Young is part of Wiradjuri country. It’s 187 years since this rich diverse region was first settled by Europeans. In 1826 James White ventured into the area now known as Young and settled at Burrangong Station. At this time the recognised settlement area reached only as far as Yass and Boorowa.

The site where Young now stands consisted of a well sheltered valley with good water and it was here that White built sheep yards and a shepherds’ hut. The area was reserved for lambing ewes, and therefore was in turn given the name of 'Lambing Flat'. The beautiful valley remained as such for 34 years until 1860 when White's nephew Dennis Regan and Alexander 'the Yankee' found gold at the spot in the creek at the rear of the current Lambing Flat Folk Museum. Within 12 months some 20,000 miners were busy extracting the precious metal from the earth. Amongst them were some 2,000 Chinese miners.

Young is steeped in history, from the discovery of gold in 1860, the miners who came to try their luck, the bushrangers attracted to easy pickings and the riots that followed as European miners drove 1200 Chinese miners from the diggings. Chinese miners were sheltered by a local landowner, James Robertson, who fed and gave them refuge until the authorities arrived. Follow the story at the Lambing Flat Folk Museum.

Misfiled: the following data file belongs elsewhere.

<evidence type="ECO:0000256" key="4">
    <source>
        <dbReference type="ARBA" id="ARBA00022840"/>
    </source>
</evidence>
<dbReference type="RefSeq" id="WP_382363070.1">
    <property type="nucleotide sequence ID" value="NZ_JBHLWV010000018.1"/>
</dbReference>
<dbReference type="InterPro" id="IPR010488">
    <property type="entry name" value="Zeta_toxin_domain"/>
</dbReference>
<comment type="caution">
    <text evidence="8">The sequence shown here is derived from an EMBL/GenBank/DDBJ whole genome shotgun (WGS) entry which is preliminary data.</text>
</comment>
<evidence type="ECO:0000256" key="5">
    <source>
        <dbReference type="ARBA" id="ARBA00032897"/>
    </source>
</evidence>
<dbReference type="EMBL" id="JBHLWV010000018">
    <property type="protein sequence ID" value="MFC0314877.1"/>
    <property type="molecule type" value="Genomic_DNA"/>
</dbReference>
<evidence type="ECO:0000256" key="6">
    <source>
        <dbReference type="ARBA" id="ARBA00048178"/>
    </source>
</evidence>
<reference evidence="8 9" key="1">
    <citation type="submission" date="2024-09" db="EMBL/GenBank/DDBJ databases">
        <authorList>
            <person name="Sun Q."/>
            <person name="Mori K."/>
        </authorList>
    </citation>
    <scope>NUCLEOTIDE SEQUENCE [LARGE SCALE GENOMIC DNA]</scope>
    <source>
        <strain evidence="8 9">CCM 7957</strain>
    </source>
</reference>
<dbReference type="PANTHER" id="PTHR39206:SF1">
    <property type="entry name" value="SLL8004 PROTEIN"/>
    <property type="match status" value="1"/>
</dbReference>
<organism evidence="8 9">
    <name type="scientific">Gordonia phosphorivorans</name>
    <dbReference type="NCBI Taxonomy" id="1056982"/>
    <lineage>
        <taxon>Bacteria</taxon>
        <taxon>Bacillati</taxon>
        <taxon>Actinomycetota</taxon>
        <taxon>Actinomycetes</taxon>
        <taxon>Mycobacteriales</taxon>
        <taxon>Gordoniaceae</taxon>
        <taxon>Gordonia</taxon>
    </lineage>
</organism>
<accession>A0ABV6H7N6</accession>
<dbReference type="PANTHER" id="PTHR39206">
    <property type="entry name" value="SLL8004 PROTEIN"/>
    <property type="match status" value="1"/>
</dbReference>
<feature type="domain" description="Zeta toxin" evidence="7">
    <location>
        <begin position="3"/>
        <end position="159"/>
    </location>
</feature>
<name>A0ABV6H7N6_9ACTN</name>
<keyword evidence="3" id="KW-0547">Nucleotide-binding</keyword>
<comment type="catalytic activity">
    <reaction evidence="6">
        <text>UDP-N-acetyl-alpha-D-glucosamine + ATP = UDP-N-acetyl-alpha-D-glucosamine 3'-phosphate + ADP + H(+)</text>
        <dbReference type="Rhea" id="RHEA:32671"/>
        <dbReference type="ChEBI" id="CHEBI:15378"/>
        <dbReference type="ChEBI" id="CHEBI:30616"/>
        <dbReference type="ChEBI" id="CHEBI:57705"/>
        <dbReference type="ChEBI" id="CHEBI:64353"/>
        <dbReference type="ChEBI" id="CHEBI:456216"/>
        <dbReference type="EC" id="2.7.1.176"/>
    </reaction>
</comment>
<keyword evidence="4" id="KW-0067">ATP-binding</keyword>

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Enterprise and ingenuity are embedded in the towns folk’s DNA, contributing to early innovation such as Young being first town in the Empire to switch on electricity to streets and homes. Today, you can still wander down Lighting Lane where those first lights shone. Young is also acknowledged as the first township to institute a rural school bus system in New South Wales.

Young is also known as the 'Cherry Capital of Australia'. Cherry trees appear to have first been planted in Young in 1847 at the home Orchard of a Mr Edward Taylor. In 1878, the first commercial cherry orchard was planted in Young by Croatian Migrant Nikola Jasprica (often known by Anglicised form of his name Nicolas Jasprizza). Using some of the original stock from Taylor's Kentish varieties Jasprica conducted grafting experiments to produce a suitable variety. He had arrived in Lambing Flat in search of gold but after 6 months started a garden and later an Orchard.

Local businesses have also flourished. The town of Young has come a long way since 1826 and continues to grow and prosper. Young is now considered to be one of the fastest growing towns in regional NSW.